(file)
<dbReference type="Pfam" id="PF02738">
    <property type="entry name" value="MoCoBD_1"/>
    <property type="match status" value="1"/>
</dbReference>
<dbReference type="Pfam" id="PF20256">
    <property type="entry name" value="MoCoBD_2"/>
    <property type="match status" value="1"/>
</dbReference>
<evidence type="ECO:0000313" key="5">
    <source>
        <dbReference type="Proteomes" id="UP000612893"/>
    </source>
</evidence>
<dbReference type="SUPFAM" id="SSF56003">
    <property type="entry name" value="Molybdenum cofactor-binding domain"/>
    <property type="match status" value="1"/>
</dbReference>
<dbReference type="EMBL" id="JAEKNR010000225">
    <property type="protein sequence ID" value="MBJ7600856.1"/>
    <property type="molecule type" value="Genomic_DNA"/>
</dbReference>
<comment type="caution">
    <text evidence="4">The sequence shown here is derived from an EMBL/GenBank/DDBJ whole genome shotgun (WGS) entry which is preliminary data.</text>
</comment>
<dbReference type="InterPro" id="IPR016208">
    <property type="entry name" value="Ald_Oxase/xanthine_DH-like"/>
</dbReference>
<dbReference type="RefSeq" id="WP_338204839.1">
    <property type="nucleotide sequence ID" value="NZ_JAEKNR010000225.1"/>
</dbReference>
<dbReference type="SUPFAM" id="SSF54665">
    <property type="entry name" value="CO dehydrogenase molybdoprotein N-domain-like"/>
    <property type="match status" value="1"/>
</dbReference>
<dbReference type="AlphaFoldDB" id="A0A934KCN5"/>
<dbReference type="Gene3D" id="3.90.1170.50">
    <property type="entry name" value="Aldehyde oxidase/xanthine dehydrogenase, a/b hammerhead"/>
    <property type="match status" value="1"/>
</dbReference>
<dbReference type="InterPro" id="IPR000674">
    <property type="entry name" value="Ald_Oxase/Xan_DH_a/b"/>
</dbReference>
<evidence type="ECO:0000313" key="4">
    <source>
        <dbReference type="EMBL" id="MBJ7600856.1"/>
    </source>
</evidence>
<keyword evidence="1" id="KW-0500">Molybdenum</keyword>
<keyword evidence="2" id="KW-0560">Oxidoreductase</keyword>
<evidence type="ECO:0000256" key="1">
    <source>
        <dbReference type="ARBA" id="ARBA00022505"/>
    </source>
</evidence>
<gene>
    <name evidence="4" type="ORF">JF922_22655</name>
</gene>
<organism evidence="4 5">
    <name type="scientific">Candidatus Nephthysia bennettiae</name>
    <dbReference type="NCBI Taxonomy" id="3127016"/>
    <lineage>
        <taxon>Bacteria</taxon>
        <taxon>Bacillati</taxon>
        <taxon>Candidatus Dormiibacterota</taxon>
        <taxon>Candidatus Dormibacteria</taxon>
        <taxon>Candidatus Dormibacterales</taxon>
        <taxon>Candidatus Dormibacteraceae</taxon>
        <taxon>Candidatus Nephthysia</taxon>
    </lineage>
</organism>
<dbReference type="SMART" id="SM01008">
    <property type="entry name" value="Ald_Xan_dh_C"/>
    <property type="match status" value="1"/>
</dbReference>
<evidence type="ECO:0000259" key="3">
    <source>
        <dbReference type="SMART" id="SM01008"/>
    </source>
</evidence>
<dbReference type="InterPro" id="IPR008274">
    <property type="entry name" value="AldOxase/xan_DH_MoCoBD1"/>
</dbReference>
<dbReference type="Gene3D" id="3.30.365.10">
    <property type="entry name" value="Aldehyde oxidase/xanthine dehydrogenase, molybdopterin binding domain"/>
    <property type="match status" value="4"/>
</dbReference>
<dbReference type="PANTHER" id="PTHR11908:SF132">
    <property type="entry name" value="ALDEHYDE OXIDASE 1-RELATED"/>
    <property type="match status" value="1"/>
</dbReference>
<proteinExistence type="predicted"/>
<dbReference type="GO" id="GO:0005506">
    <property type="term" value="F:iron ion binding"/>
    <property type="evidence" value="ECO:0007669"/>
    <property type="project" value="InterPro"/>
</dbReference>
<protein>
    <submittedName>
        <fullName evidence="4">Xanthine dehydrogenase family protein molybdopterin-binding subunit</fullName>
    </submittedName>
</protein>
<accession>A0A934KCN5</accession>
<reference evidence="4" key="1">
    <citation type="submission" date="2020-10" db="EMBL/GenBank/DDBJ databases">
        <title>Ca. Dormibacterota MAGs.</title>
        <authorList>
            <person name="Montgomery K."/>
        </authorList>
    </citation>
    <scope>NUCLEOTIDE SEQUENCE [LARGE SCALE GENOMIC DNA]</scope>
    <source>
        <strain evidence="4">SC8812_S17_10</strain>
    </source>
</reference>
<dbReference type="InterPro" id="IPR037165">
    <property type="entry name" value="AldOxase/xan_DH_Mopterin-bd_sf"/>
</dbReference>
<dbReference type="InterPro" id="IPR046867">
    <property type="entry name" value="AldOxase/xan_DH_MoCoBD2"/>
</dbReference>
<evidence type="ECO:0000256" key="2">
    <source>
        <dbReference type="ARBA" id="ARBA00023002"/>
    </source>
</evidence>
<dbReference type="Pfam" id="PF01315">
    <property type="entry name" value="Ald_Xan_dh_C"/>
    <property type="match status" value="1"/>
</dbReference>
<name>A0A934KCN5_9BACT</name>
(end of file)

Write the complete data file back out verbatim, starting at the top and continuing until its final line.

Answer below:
<dbReference type="Pfam" id="PF02738">
    <property type="entry name" value="MoCoBD_1"/>
    <property type="match status" value="1"/>
</dbReference>
<dbReference type="Pfam" id="PF20256">
    <property type="entry name" value="MoCoBD_2"/>
    <property type="match status" value="1"/>
</dbReference>
<evidence type="ECO:0000313" key="5">
    <source>
        <dbReference type="Proteomes" id="UP000612893"/>
    </source>
</evidence>
<dbReference type="SUPFAM" id="SSF56003">
    <property type="entry name" value="Molybdenum cofactor-binding domain"/>
    <property type="match status" value="1"/>
</dbReference>
<dbReference type="EMBL" id="JAEKNR010000225">
    <property type="protein sequence ID" value="MBJ7600856.1"/>
    <property type="molecule type" value="Genomic_DNA"/>
</dbReference>
<comment type="caution">
    <text evidence="4">The sequence shown here is derived from an EMBL/GenBank/DDBJ whole genome shotgun (WGS) entry which is preliminary data.</text>
</comment>
<dbReference type="InterPro" id="IPR016208">
    <property type="entry name" value="Ald_Oxase/xanthine_DH-like"/>
</dbReference>
<dbReference type="RefSeq" id="WP_338204839.1">
    <property type="nucleotide sequence ID" value="NZ_JAEKNR010000225.1"/>
</dbReference>
<dbReference type="SUPFAM" id="SSF54665">
    <property type="entry name" value="CO dehydrogenase molybdoprotein N-domain-like"/>
    <property type="match status" value="1"/>
</dbReference>
<dbReference type="AlphaFoldDB" id="A0A934KCN5"/>
<dbReference type="Gene3D" id="3.90.1170.50">
    <property type="entry name" value="Aldehyde oxidase/xanthine dehydrogenase, a/b hammerhead"/>
    <property type="match status" value="1"/>
</dbReference>
<dbReference type="InterPro" id="IPR000674">
    <property type="entry name" value="Ald_Oxase/Xan_DH_a/b"/>
</dbReference>
<evidence type="ECO:0000313" key="4">
    <source>
        <dbReference type="EMBL" id="MBJ7600856.1"/>
    </source>
</evidence>
<keyword evidence="1" id="KW-0500">Molybdenum</keyword>
<keyword evidence="2" id="KW-0560">Oxidoreductase</keyword>
<evidence type="ECO:0000256" key="1">
    <source>
        <dbReference type="ARBA" id="ARBA00022505"/>
    </source>
</evidence>
<gene>
    <name evidence="4" type="ORF">JF922_22655</name>
</gene>
<organism evidence="4 5">
    <name type="scientific">Candidatus Nephthysia bennettiae</name>
    <dbReference type="NCBI Taxonomy" id="3127016"/>
    <lineage>
        <taxon>Bacteria</taxon>
        <taxon>Bacillati</taxon>
        <taxon>Candidatus Dormiibacterota</taxon>
        <taxon>Candidatus Dormibacteria</taxon>
        <taxon>Candidatus Dormibacterales</taxon>
        <taxon>Candidatus Dormibacteraceae</taxon>
        <taxon>Candidatus Nephthysia</taxon>
    </lineage>
</organism>
<dbReference type="SMART" id="SM01008">
    <property type="entry name" value="Ald_Xan_dh_C"/>
    <property type="match status" value="1"/>
</dbReference>
<evidence type="ECO:0000259" key="3">
    <source>
        <dbReference type="SMART" id="SM01008"/>
    </source>
</evidence>
<dbReference type="InterPro" id="IPR008274">
    <property type="entry name" value="AldOxase/xan_DH_MoCoBD1"/>
</dbReference>
<dbReference type="Gene3D" id="3.30.365.10">
    <property type="entry name" value="Aldehyde oxidase/xanthine dehydrogenase, molybdopterin binding domain"/>
    <property type="match status" value="4"/>
</dbReference>
<dbReference type="PANTHER" id="PTHR11908:SF132">
    <property type="entry name" value="ALDEHYDE OXIDASE 1-RELATED"/>
    <property type="match status" value="1"/>
</dbReference>
<proteinExistence type="predicted"/>
<dbReference type="GO" id="GO:0005506">
    <property type="term" value="F:iron ion binding"/>
    <property type="evidence" value="ECO:0007669"/>
    <property type="project" value="InterPro"/>
</dbReference>
<protein>
    <submittedName>
        <fullName evidence="4">Xanthine dehydrogenase family protein molybdopterin-binding subunit</fullName>
    </submittedName>
</protein>
<accession>A0A934KCN5</accession>
<reference evidence="4" key="1">
    <citation type="submission" date="2020-10" db="EMBL/GenBank/DDBJ databases">
        <title>Ca. Dormibacterota MAGs.</title>
        <authorList>
            <person name="Montgomery K."/>
        </authorList>
    </citation>
    <scope>NUCLEOTIDE SEQUENCE [LARGE SCALE GENOMIC DNA]</scope>
    <source>
        <strain evidence="4">SC8812_S17_10</strain>
    </source>
</reference>
<dbReference type="InterPro" id="IPR037165">
    <property type="entry name" value="AldOxase/xan_DH_Mopterin-bd_sf"/>
</dbReference>
<dbReference type="InterPro" id="IPR046867">
    <property type="entry name" value="AldOxase/xan_DH_MoCoBD2"/>
</dbReference>
<evidence type="ECO:0000256" key="2">
    <source>
        <dbReference type="ARBA" id="ARBA00023002"/>
    </source>
</evidence>
<dbReference type="Pfam" id="PF01315">
    <property type="entry name" value="Ald_Xan_dh_C"/>
    <property type="match status" value="1"/>
</dbReference>
<name>A0A934KCN5_9BACT</name>